Long after oil stops spilling from the Gulf and the ecological catastrophe caused by the spill begins to be cleaned up, the process of determining the extent to which BP owes the afflicted will be litigated in the courts.
And while the case against the oil company seems fairly clear-cut (BP admits, after all, to being responsible for the worst environmental disaster in U.S. history), a lawyer with perhaps the most relevant experience on the matter at hand is painting a depressing picture about the litigation ahead.
"[I]f you were affected in Louisiana," said Brian O'Neill, an attorney with the firm Faegre & Benson, "to use a legal term, you are just f--ked."
More than any attorney in the country, O'Neill personally understands the implications of that imprecise legal term. For more than two decades, he represented fishermen in civil cases related to the now second-most-damaging spill in U.S. history: the Exxon Valdez spill in 1989. And from it, he learned valuable lessons about how to sue an oil giant for the damages it has caused -- above all, to push for the best and plan for the worst.
"In Valdez we had 32,000 legitimate claims -- that was a lot," he said in an interview with the Huffington Post. "I think there will be more claims in this one."
"These big oil companies, they have a different view of time and politics than we do," he added. "The fact that BP hard-asses it a little bit for 5 to 10 to 15 years, despite all the bad publicity there may be between segments of society and BP as a result [of this spill]. Exxon sure weathered it really well. The market went up the next day for Exxon stock [after the settlement]. They just thrived despite treating an entire state poorly. And there is a lesson there for BP, and that is: it really doesn't matter whether you treat these people nicely or not. The only difference is if you extract oil. It sounds cynical but it might be true."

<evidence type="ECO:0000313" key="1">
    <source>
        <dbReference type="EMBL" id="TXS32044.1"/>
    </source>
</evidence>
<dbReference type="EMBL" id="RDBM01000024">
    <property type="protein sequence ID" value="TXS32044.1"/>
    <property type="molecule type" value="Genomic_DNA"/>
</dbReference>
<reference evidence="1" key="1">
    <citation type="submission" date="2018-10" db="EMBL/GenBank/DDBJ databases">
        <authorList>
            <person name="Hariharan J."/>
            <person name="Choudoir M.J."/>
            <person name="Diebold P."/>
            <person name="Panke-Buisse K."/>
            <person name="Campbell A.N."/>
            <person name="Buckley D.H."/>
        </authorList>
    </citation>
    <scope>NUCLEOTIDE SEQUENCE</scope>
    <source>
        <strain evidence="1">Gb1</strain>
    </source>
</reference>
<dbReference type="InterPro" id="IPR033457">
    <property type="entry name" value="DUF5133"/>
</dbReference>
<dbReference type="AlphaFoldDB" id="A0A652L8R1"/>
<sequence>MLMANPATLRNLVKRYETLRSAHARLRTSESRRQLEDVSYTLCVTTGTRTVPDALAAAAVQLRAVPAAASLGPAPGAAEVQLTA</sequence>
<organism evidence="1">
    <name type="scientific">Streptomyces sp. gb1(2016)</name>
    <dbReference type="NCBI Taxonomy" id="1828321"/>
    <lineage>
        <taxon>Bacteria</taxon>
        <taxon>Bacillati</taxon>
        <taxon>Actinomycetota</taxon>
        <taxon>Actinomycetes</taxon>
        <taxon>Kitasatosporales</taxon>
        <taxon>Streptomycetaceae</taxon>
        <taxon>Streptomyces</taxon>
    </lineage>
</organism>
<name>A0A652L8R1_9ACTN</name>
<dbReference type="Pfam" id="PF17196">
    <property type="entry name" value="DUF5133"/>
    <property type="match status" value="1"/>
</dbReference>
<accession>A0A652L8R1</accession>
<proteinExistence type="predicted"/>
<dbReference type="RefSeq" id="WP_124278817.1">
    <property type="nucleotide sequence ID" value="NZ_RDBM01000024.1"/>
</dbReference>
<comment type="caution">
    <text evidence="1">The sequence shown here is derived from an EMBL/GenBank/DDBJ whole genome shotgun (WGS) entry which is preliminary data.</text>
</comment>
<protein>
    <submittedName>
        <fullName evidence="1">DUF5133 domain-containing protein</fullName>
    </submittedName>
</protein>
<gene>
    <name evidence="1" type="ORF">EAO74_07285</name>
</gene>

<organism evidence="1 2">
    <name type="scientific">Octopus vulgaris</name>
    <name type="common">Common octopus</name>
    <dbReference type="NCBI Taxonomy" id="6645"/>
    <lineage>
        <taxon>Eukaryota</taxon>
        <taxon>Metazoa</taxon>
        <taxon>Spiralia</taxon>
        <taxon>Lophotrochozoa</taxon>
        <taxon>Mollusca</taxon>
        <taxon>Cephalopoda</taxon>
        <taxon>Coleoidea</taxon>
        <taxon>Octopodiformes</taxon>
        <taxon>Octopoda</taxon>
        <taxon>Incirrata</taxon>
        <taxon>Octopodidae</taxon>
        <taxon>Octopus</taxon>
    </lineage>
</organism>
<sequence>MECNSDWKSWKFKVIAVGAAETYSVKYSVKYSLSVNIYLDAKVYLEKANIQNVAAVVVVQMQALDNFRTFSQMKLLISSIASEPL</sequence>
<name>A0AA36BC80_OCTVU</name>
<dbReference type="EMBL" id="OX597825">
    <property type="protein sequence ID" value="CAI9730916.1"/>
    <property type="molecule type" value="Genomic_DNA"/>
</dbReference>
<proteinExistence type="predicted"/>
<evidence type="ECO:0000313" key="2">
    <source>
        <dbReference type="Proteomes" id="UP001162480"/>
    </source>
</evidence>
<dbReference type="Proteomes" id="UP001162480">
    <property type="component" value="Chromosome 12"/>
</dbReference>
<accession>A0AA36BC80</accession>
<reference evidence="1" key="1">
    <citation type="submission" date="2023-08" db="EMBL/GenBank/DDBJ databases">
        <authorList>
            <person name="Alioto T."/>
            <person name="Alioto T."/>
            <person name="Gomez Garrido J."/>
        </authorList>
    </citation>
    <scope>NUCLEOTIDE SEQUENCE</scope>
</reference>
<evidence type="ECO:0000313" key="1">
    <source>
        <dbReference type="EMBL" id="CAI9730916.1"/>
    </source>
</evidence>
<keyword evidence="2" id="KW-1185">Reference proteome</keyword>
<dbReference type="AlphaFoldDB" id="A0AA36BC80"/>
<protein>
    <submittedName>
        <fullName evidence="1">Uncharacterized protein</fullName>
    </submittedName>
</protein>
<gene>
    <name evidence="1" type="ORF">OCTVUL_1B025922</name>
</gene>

The similarities between the two crises are telling in many ways. When Exxon's ship hit Prince William Sound's Bligh Reef -- in the process, releasing an estimated minimum of 10.8 million gallons of oil into the water -- the company pledged (like BP has done now) that they would cover the entire cost of the cleanup and all legitimate claims of damages. Two decades of litigation and appeals resulted in punitive damages being reduced from $5 billion to $500 million.
The irony, as O'Neill tells it, is that the law Congress passed in the wake of that spill -- the Oil Pollution Act of 1990 -- may end up hindering the type of relief that Gulf residents can expect currently. Under that legislation, a $75 million cap was placed on economic damages that an oil company can pay as a penalty for a spill (this isn't true, O'Neill notes, in states that have passed their own liability caps -- of which Louisiana isn't one). Congress is currently trying to lift that cap. But there are constitutional questions about whether it can do so retroactively to cover BP.
"Constitutionally, I don't know whether you can do that. I don't know whether it is ex post facto," O'Neill said. "It will likely be challenged. I would, if I was representing BP."
There are other problems that the Exxon Valdez vet recognized when discussing the forthcoming courtroom battles for BP. There are questions, for starters, as to who actually can sue the oil company under the Oil Pollution Act law and whether, in fact, those 11 workers killed on the rig will have their settlements capped by the Death On the High Seas Act. Mainly, however, O'Neill is concerned over the pervasive influence that the oil industry has on all sector of governance -- which he predicts will weigh heavily on the legal process.
"This is more important than banks," he said. "This is oil. And at some point in time, the administration and the states will resolve all their dealings and it will leave fisherman and the tourist industry to resolve their differences in the courts. It could be another 20 years till then because BP [is] going to defend this like Exxon did."